Monday, October 12, 2009

Joel Bettridge: Presocratic Blues

Presocratic Blues, Joel Bettridge (Chax, 2009)

One of my favorite college assignments of all time was a take-home midterm in Nick Smith's "History of Philosophy" ("part I: Presocratics thru Plato") course back at Tech. Nick handed out an unidentified presocratic fragment (he'd written it himself, of course), & our assignment was to identify its "author" on the basis of doctrine, style, or whatever logical clues we could follow. (Hint: It's not by Pythagoras, who left no extant writings.)

I think I got an "A" on that one, & have remained more than mildly fascinated by the presocratics ever since. (My copy of Kirk & Raven is on the verge of disintegrating.) I love it that some of them wrote their philosophy in verse – which is part of what gives Joel Bettridge's project, a mash-up of presocratic philosophy & classic American blues, a kind of air of inevitability (why didn't I think of that?) even as it comes as a complete surprise.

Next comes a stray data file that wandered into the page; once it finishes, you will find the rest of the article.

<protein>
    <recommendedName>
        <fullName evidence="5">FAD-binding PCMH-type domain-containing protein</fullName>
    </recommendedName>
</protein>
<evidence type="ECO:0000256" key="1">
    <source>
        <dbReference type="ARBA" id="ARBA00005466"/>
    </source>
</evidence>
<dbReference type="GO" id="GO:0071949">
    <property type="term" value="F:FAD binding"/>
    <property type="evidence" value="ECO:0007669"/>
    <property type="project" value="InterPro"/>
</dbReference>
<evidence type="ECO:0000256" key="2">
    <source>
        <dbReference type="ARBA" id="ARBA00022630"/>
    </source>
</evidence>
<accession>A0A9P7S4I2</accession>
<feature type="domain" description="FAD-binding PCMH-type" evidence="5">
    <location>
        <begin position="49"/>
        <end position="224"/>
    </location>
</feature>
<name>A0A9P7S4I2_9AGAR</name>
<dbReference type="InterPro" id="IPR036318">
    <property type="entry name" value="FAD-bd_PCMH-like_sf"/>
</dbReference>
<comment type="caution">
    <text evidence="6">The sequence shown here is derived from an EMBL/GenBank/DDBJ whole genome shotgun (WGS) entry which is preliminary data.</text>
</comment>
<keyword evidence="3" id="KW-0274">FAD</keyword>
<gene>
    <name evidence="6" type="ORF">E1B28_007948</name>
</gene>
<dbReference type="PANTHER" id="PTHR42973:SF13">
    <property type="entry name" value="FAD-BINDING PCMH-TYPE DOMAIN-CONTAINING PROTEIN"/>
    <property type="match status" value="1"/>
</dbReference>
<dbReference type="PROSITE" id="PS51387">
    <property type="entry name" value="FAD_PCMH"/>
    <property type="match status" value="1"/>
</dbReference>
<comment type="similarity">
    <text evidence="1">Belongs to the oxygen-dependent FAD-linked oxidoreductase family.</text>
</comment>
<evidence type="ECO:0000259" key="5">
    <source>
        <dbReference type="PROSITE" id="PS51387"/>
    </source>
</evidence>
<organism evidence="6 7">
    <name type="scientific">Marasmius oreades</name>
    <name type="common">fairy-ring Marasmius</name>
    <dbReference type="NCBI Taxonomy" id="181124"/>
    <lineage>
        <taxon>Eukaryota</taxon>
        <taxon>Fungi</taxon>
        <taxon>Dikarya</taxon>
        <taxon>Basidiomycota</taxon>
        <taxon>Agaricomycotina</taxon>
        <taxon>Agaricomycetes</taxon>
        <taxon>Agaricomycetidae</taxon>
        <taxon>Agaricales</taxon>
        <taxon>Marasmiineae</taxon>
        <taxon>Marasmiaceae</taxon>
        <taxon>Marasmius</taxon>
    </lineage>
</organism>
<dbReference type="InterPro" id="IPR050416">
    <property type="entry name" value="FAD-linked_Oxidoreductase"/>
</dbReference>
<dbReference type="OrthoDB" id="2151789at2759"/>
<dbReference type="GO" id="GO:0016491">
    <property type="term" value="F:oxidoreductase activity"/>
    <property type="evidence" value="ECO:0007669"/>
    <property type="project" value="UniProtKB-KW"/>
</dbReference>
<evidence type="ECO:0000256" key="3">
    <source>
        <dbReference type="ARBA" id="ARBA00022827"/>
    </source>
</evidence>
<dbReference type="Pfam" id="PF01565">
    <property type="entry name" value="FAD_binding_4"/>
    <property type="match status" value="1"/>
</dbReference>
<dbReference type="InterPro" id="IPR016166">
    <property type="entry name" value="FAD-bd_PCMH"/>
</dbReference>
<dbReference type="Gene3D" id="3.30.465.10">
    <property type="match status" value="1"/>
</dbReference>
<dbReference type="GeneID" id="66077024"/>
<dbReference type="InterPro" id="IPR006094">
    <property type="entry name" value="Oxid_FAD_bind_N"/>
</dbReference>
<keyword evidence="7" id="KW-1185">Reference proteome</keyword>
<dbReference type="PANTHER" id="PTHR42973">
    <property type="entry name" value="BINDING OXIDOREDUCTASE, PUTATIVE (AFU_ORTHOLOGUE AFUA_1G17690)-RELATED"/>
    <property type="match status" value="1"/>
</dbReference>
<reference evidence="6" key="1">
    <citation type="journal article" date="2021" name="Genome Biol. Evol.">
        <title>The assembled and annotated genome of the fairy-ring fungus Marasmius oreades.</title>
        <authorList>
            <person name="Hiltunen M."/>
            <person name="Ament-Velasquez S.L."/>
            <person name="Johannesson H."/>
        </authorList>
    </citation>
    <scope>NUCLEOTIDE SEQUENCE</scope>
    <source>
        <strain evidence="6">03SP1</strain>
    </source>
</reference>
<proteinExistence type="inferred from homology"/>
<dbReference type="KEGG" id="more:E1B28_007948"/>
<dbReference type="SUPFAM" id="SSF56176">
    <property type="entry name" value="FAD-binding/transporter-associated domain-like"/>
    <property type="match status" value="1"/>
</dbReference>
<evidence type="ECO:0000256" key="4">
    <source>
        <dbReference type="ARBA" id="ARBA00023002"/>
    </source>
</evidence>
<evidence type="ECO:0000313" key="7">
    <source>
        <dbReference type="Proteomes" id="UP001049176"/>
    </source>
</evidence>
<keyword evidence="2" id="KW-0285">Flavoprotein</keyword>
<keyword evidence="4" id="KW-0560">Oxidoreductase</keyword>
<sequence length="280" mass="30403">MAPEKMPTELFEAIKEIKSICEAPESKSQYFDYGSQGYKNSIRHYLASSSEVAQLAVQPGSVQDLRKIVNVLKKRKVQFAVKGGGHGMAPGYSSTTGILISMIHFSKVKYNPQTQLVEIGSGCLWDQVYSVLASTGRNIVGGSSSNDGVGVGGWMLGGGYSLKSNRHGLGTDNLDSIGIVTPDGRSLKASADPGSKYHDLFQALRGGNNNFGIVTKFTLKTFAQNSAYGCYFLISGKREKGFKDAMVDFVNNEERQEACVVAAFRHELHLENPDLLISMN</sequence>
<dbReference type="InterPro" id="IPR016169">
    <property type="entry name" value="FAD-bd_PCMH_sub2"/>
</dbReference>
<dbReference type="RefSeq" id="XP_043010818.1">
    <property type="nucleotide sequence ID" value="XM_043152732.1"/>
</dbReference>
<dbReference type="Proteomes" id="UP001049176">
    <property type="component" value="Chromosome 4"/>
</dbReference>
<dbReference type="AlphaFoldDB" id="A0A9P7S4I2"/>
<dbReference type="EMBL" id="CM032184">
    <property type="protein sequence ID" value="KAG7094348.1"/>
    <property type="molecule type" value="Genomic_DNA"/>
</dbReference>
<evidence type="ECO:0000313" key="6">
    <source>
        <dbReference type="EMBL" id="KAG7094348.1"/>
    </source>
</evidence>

Nifty poems these, constantly surprising and amusing, divided into "Testamonia" – poems about various presocratics overlaid with various blues figures ("Diogenes and Stagolee in a Punch-Up," "At cards Hippocrates and Blind Willie Johnson...") and "Hollers," poems attributed to various presocratics, in which the mysterious totalities of their philosophies are juxtaposed with the affective immediacies & repetitive structures of classic blues. It's got a great beat & you can dance to it, and (to quote is it Spinal Tap?) it makes you think.


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